It is not appropriate for me to argue with Derek when it comes to numbers. I think we’ve established that I have little or no aptitude for things mathematical. And now I just got this song stuck in my head:
I am not the very model of a modern major general.
Back to numbers and arguing. Each and every time Derek tells me how long it has been since his third surgery/2nd transplant, my response is: “Really?” I then proceed to count, with the aid of a calendar, to convince myself that he is correct. There are a few reasons for my bewilderment.
1. He’s doing so well, I think it must have happened more than 9 weeks ago.
2. Our original surgeries are now 13 weeks in the past, and I cling to that April date.
3. I lost a lot of time, we both did. It feels as if the months of April and May never happened. When I think about the fact that we are nearly through with July I get even more confused. Was I even awake in June?
Time flies when you’re having fun, but I can say definitively that hanging out in a hospital for the better part of a month is not fun. Also not fun are the days and weeks in which your body is not the body you know and love. When you’re not 100% it tends to feel a lot like failure, even when you know, logically, it is not. Feeling like a failure is not even remotely fun. It’s awful. I spend a lot of time thinking, why does is it feel like many more months have gone by since Livernalia, en premier et duexieme transpired? (For you French speakers out there, I know duexieme is usually used when there are more than 2 things, but I like that word, so I’m going with it.) Where in fact, did all of that time go?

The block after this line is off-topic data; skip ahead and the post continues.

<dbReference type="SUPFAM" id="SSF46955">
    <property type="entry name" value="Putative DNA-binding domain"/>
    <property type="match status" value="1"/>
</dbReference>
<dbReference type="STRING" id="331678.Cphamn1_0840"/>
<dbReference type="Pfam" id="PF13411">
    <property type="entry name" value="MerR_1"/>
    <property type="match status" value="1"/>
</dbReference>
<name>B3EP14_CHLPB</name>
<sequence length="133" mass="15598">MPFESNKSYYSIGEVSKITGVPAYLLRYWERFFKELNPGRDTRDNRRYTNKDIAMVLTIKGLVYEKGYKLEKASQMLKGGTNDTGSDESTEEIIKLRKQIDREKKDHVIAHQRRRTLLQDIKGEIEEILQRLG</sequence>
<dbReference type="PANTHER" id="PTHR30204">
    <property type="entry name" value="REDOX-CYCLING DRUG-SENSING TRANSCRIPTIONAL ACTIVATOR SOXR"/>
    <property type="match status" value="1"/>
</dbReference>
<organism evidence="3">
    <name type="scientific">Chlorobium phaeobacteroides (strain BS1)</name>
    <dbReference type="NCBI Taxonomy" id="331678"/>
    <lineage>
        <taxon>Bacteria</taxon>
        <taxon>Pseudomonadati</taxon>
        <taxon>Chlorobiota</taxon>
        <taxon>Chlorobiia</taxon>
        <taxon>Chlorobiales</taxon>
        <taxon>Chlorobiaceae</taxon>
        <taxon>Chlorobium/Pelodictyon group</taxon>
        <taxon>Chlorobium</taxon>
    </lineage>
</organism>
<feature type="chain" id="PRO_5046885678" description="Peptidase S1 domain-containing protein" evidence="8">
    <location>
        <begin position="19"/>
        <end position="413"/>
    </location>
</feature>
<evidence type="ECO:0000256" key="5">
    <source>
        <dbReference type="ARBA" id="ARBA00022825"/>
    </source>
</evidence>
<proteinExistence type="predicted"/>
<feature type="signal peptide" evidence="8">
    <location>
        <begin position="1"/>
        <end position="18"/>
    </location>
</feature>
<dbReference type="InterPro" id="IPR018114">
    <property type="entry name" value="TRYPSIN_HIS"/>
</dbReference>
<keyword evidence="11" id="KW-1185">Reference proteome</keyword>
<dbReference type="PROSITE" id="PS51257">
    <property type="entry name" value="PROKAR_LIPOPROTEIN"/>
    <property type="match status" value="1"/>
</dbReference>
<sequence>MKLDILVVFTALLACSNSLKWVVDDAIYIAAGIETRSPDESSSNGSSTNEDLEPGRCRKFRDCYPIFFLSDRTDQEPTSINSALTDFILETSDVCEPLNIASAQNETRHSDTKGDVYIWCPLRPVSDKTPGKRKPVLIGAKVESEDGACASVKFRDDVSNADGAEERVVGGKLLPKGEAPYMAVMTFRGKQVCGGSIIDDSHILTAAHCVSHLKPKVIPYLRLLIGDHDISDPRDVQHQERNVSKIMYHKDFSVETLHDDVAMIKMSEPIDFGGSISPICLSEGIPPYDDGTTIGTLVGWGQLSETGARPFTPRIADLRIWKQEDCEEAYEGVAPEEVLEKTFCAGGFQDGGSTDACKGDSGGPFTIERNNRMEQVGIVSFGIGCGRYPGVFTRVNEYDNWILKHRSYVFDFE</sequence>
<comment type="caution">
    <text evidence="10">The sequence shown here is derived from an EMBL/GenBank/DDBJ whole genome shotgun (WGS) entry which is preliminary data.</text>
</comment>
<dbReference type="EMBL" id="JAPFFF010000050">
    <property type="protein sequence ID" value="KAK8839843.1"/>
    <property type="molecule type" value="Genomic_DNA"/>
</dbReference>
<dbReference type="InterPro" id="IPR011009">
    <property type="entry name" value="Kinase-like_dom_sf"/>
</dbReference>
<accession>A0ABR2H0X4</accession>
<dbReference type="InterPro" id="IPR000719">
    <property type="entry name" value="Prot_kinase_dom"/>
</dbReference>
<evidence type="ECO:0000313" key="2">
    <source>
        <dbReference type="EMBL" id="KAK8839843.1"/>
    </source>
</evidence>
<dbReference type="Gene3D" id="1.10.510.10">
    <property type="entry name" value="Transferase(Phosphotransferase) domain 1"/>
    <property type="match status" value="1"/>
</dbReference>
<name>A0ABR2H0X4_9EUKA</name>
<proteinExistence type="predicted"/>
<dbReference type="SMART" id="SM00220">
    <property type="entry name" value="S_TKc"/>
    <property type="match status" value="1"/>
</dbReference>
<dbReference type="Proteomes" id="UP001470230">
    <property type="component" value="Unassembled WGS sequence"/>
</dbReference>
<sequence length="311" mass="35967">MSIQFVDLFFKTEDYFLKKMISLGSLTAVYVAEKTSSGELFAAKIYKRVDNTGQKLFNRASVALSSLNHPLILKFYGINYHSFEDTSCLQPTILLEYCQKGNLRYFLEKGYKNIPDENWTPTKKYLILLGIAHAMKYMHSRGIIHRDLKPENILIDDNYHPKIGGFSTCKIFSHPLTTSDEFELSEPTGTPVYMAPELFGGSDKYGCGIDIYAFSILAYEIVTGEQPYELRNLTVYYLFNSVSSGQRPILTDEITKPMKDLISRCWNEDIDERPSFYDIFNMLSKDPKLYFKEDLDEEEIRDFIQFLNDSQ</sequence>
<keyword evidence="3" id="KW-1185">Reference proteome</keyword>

One of the things I love about Derek is his proclivity for quiet; the silence we often share is never awkward. There is no pressure to fill the air that surrounds us with idle talk. We speak when necessary and when we want to; rarely is it out of some sense of obligation. When Derek and I go for a walk, much of the time is spent in silence. On one of these walks I remember thinking to myself that as horrible as it was to see him so sick in the hospital, waiting for the 2nd transplant, it is equal parts amazing to be able to spend so much time with him now. I told him so and he smiled and held my hand. When we walk around the neighborhood together, when we are hanging out around the house, or cooking dinner, or going on little adventures, these are the fun parts.
Maybe time has sped along at its breakneck pace, despite the agony of health issues, because embedded in those awful moments were little slivers of hilarious giggling? I wonder what this means for our future together. Time keeps ticking along at a regular metronomic pace, but the more time I spend with Derek the faster time seems to be going. If we were prone to bickering and scowling at each other, would time creep along? I’m going to do my very best to never test out that alternate reality.